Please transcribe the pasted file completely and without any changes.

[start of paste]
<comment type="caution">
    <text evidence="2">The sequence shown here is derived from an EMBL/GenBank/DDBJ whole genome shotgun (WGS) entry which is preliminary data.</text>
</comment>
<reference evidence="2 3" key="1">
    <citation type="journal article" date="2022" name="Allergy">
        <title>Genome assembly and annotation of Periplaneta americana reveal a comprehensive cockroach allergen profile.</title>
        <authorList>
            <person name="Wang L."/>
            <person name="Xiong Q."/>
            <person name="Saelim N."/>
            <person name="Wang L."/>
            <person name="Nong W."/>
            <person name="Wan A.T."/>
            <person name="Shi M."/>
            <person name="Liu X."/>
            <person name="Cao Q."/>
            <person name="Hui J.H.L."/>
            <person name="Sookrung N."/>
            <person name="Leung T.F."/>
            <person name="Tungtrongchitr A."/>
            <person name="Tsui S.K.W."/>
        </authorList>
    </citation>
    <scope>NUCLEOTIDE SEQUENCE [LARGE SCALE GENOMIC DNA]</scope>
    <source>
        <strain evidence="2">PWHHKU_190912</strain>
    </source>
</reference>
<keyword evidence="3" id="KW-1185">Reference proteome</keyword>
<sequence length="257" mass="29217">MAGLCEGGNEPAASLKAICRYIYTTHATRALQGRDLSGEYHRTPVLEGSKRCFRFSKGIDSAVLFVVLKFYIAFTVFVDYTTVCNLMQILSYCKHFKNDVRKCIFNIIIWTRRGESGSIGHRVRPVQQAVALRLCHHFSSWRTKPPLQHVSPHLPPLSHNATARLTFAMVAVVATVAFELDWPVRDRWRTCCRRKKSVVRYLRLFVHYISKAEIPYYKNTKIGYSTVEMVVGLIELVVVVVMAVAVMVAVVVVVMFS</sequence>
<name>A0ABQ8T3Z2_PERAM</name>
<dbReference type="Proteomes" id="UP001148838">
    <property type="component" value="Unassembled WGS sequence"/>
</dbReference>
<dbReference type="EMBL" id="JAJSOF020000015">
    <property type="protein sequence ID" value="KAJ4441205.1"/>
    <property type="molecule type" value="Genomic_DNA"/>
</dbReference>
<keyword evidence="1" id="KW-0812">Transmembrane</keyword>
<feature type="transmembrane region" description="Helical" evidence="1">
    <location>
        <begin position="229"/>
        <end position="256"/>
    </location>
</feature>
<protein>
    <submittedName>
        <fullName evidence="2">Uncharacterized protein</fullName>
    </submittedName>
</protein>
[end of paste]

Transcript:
<comment type="caution">
    <text evidence="2">The sequence shown here is derived from an EMBL/GenBank/DDBJ whole genome shotgun (WGS) entry which is preliminary data.</text>
</comment>
<reference evidence="2 3" key="1">
    <citation type="journal article" date="2022" name="Allergy">
        <title>Genome assembly and annotation of Periplaneta americana reveal a comprehensive cockroach allergen profile.</title>
        <authorList>
            <person name="Wang L."/>
            <person name="Xiong Q."/>
            <person name="Saelim N."/>
            <person name="Wang L."/>
            <person name="Nong W."/>
            <person name="Wan A.T."/>
            <person name="Shi M."/>
            <person name="Liu X."/>
            <person name="Cao Q."/>
            <person name="Hui J.H.L."/>
            <person name="Sookrung N."/>
            <person name="Leung T.F."/>
            <person name="Tungtrongchitr A."/>
            <person name="Tsui S.K.W."/>
        </authorList>
    </citation>
    <scope>NUCLEOTIDE SEQUENCE [LARGE SCALE GENOMIC DNA]</scope>
    <source>
        <strain evidence="2">PWHHKU_190912</strain>
    </source>
</reference>
<keyword evidence="3" id="KW-1185">Reference proteome</keyword>
<sequence length="257" mass="29217">MAGLCEGGNEPAASLKAICRYIYTTHATRALQGRDLSGEYHRTPVLEGSKRCFRFSKGIDSAVLFVVLKFYIAFTVFVDYTTVCNLMQILSYCKHFKNDVRKCIFNIIIWTRRGESGSIGHRVRPVQQAVALRLCHHFSSWRTKPPLQHVSPHLPPLSHNATARLTFAMVAVVATVAFELDWPVRDRWRTCCRRKKSVVRYLRLFVHYISKAEIPYYKNTKIGYSTVEMVVGLIELVVVVVMAVAVMVAVVVVVMFS</sequence>
<name>A0ABQ8T3Z2_PERAM</name>
<dbReference type="Proteomes" id="UP001148838">
    <property type="component" value="Unassembled WGS sequence"/>
</dbReference>
<dbReference type="EMBL" id="JAJSOF020000015">
    <property type="protein sequence ID" value="KAJ4441205.1"/>
    <property type="molecule type" value="Genomic_DNA"/>
</dbReference>
<keyword evidence="1" id="KW-0812">Transmembrane</keyword>
<feature type="transmembrane region" description="Helical" evidence="1">
    <location>
        <begin position="229"/>
        <end position="256"/>
    </location>
</feature>
<protein>
    <submittedName>
        <fullName evidence="2">Uncharacterized protein</fullName>
    </submittedName>
</protein>